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Background and Aim: Guillain-Barré syndrome (GBS) is considered as an inflammatory postmanifestation of infectious, which acute ascending motor weakness, hyporeflexia or areflexia and sometimes sensory loss are hallmarks of this clinical syndrome. It is an acute polyradiculoneuropathy often provoked by an infectious agent. It is an acute polyradiculoneuropathy often provoked by an infectious agent, but its development following acute hepatitis A has rarely been reported.
Case Presentation: The authors report a 35 years old female of Guillain-Barre syndrome following acute hepatitis A in a young female, that developed symmetrically ascending motor weakness two weeks after the onset of initial symptoms of hepatitis infection. Our case presented with high-grade fever, vomiting and jaundice. The diagnosis of GBS was made according to clinical manifestations and albuminocytologic dissociation in cerebrospinal fluid. The patient was transferred in the ICU, NGT fixed, and plasmapheresis started. Patient’s neurological condition improved after 8 times plasmapheresis every 48 h after seven day in ICU. Treatment outcome was satisfactory and her facial palsy had almost completely improved.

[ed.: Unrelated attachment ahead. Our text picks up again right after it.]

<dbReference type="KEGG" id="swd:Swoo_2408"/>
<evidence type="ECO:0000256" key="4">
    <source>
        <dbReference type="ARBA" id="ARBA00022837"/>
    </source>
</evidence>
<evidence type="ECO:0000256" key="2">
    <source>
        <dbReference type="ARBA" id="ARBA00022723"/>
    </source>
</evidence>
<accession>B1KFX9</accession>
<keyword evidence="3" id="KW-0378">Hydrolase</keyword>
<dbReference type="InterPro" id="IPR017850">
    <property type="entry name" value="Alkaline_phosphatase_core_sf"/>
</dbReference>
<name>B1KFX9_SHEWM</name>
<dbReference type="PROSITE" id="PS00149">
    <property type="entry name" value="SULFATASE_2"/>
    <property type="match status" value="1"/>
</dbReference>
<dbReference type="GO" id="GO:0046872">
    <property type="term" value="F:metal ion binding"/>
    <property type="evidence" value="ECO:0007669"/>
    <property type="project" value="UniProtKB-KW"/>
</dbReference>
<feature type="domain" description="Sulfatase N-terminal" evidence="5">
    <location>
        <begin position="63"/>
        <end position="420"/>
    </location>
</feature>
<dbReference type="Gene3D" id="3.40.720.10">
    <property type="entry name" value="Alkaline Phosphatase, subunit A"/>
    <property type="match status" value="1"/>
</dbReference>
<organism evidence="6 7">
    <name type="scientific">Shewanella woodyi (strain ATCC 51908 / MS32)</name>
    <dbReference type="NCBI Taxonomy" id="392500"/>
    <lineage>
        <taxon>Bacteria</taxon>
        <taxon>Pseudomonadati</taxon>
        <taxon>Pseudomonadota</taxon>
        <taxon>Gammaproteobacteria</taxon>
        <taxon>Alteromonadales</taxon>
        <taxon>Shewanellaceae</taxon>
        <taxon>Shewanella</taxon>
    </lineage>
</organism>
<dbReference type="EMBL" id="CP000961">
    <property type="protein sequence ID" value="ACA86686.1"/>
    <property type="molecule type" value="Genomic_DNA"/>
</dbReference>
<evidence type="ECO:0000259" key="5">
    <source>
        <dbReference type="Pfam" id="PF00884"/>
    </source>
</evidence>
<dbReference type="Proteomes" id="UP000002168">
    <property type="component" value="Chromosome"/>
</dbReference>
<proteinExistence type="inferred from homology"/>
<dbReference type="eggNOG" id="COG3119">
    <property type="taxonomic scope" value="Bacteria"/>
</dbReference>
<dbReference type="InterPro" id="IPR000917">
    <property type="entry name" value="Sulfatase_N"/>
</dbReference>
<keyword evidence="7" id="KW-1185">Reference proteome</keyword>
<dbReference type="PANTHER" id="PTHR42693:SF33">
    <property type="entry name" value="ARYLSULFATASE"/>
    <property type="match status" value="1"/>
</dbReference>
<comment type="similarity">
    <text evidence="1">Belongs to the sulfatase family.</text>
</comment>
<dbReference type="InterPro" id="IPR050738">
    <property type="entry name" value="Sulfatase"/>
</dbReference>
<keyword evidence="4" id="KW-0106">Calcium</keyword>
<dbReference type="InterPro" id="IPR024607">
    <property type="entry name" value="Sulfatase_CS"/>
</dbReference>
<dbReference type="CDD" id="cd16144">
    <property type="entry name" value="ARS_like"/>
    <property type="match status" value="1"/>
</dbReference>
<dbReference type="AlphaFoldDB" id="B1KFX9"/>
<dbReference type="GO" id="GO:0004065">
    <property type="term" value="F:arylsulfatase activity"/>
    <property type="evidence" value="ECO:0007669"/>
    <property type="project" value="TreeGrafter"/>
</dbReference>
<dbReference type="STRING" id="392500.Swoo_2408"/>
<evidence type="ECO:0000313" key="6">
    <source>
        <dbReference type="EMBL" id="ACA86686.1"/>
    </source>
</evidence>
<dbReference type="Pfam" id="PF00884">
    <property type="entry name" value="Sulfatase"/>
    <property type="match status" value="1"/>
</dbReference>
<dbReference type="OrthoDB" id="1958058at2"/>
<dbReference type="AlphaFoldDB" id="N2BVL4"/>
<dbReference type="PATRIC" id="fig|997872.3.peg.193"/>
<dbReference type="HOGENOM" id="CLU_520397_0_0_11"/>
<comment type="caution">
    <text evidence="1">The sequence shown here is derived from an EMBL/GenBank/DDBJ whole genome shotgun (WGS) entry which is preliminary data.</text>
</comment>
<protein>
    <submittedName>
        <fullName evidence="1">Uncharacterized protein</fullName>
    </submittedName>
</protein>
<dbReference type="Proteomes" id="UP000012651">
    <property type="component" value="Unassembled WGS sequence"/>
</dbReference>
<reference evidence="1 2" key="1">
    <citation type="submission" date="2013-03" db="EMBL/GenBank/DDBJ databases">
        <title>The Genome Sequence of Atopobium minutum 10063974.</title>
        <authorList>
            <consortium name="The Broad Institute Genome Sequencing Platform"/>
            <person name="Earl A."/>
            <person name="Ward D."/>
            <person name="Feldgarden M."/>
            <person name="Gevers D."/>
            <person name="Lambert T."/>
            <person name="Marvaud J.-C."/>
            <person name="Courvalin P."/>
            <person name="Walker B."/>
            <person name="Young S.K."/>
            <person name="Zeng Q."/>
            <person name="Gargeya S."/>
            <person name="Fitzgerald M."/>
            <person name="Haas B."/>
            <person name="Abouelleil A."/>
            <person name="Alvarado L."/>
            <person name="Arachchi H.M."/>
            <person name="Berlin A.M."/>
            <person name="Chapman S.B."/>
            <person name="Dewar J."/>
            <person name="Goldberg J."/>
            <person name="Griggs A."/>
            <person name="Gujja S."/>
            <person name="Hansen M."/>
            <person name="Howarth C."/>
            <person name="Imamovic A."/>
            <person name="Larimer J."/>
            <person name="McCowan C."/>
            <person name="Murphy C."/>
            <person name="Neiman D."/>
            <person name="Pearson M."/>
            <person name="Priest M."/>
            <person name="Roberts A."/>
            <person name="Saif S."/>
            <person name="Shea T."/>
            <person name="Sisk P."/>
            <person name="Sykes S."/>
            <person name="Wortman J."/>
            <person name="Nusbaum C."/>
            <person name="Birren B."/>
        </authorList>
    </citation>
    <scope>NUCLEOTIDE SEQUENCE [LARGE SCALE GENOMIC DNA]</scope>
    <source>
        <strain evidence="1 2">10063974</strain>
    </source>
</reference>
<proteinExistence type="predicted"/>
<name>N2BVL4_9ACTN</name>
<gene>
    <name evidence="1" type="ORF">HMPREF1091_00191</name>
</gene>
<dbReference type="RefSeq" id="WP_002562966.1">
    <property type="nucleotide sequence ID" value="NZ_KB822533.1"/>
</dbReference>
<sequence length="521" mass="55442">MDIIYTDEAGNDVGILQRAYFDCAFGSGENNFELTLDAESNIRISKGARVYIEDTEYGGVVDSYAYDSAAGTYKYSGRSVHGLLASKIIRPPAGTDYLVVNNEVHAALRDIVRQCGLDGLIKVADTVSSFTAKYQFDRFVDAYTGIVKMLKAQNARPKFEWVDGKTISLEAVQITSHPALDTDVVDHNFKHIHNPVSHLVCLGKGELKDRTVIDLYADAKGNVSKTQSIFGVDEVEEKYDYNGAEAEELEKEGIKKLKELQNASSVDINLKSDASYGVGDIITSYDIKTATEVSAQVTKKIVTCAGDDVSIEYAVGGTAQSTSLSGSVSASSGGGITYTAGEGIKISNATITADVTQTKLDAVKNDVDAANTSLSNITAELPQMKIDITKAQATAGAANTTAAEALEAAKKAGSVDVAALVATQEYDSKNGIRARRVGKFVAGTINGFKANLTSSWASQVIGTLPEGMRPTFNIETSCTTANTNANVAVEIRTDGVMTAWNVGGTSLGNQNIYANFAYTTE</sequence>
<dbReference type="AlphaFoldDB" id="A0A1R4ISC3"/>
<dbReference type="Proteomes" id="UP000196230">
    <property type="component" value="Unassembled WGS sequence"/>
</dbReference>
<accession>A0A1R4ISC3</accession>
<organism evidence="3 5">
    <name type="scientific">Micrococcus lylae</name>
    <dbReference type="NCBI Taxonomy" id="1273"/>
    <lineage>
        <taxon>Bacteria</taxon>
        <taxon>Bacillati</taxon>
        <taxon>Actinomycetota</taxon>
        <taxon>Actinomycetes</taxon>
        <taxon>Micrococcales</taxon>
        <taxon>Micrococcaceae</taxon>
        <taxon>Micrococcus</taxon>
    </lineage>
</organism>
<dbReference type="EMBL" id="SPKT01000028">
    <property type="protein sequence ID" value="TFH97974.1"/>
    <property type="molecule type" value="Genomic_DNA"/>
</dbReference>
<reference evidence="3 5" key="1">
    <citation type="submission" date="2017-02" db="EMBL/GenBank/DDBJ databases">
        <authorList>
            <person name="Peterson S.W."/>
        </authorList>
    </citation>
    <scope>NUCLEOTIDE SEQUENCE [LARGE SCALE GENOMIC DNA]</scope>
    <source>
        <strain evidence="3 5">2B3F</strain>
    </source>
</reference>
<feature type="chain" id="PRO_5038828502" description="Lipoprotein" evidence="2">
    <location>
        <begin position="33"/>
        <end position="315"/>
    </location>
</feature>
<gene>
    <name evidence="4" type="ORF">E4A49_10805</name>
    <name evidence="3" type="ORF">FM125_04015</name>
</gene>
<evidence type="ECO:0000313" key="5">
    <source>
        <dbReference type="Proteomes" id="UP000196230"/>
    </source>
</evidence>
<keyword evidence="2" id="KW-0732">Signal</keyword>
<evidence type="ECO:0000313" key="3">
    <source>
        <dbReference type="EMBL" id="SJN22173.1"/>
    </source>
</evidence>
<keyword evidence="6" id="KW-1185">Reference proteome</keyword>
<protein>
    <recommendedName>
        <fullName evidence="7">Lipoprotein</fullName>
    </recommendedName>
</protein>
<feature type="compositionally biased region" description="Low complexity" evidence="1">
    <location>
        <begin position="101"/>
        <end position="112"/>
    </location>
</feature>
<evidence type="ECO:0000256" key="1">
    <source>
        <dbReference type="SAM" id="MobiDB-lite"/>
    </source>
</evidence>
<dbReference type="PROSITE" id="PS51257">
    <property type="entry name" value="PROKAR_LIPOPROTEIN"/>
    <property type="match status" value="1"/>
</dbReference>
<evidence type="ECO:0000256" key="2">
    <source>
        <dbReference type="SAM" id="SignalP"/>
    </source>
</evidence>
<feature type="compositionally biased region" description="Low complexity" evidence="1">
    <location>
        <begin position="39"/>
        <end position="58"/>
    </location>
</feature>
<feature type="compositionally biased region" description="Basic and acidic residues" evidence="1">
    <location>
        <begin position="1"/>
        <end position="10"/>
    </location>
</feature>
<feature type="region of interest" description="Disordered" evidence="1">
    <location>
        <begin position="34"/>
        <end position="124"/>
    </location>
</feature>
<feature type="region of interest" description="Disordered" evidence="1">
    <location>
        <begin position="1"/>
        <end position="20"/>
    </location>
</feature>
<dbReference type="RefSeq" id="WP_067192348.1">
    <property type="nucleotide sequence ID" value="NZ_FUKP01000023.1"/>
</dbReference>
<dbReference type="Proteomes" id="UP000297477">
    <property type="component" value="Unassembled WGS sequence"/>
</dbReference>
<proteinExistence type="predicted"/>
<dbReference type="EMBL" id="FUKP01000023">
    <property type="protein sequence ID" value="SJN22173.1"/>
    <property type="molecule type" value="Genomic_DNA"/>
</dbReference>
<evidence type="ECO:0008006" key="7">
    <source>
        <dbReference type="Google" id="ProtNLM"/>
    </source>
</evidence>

Conclusion: Although GBS due to hepatitis A is very rar, this complication should be kept in mind and the best way to prevent Hepatitis A through vaccination and personal hygiene especially in close contact with an infected household member, beside good environmental sanitation.
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